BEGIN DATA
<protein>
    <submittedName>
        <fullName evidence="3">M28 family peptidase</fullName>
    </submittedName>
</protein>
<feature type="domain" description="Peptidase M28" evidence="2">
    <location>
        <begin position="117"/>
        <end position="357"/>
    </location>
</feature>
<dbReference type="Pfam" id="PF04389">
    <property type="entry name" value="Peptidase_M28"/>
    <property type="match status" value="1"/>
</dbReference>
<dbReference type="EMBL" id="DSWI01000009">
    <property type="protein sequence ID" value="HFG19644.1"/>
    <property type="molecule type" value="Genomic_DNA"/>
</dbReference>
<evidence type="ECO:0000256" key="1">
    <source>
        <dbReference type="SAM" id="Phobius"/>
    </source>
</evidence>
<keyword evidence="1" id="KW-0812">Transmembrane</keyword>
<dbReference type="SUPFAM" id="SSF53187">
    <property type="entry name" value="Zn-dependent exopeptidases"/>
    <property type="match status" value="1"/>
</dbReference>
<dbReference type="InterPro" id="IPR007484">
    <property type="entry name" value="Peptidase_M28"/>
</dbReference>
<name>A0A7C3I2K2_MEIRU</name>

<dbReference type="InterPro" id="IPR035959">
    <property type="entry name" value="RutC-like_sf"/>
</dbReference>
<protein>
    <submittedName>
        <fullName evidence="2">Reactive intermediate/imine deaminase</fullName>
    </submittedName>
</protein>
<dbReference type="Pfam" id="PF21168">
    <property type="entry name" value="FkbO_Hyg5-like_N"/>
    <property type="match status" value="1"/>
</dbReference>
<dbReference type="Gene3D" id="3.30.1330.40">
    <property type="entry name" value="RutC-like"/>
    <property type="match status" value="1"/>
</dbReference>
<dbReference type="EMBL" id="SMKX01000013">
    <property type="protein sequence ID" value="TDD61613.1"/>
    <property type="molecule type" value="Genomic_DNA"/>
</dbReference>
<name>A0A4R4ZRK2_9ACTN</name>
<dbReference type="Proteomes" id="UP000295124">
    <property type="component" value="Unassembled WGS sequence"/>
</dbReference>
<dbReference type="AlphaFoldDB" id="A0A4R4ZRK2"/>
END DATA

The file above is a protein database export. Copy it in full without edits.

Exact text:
<protein>
    <submittedName>
        <fullName evidence="3">M28 family peptidase</fullName>
    </submittedName>
</protein>
<feature type="domain" description="Peptidase M28" evidence="2">
    <location>
        <begin position="117"/>
        <end position="357"/>
    </location>
</feature>
<dbReference type="Pfam" id="PF04389">
    <property type="entry name" value="Peptidase_M28"/>
    <property type="match status" value="1"/>
</dbReference>
<dbReference type="EMBL" id="DSWI01000009">
    <property type="protein sequence ID" value="HFG19644.1"/>
    <property type="molecule type" value="Genomic_DNA"/>
</dbReference>
<evidence type="ECO:0000256" key="1">
    <source>
        <dbReference type="SAM" id="Phobius"/>
    </source>
</evidence>
<keyword evidence="1" id="KW-0812">Transmembrane</keyword>
<dbReference type="SUPFAM" id="SSF53187">
    <property type="entry name" value="Zn-dependent exopeptidases"/>
    <property type="match status" value="1"/>
</dbReference>
<dbReference type="InterPro" id="IPR007484">
    <property type="entry name" value="Peptidase_M28"/>
</dbReference>
<name>A0A7C3I2K2_MEIRU</name>

<dbReference type="InterPro" id="IPR035959">
    <property type="entry name" value="RutC-like_sf"/>
</dbReference>
<protein>
    <submittedName>
        <fullName evidence="2">Reactive intermediate/imine deaminase</fullName>
    </submittedName>
</protein>
<dbReference type="Pfam" id="PF21168">
    <property type="entry name" value="FkbO_Hyg5-like_N"/>
    <property type="match status" value="1"/>
</dbReference>
<dbReference type="Gene3D" id="3.30.1330.40">
    <property type="entry name" value="RutC-like"/>
    <property type="match status" value="1"/>
</dbReference>
<dbReference type="EMBL" id="SMKX01000013">
    <property type="protein sequence ID" value="TDD61613.1"/>
    <property type="molecule type" value="Genomic_DNA"/>
</dbReference>
<name>A0A4R4ZRK2_9ACTN</name>
<dbReference type="Proteomes" id="UP000295124">
    <property type="component" value="Unassembled WGS sequence"/>
</dbReference>
<dbReference type="AlphaFoldDB" id="A0A4R4ZRK2"/>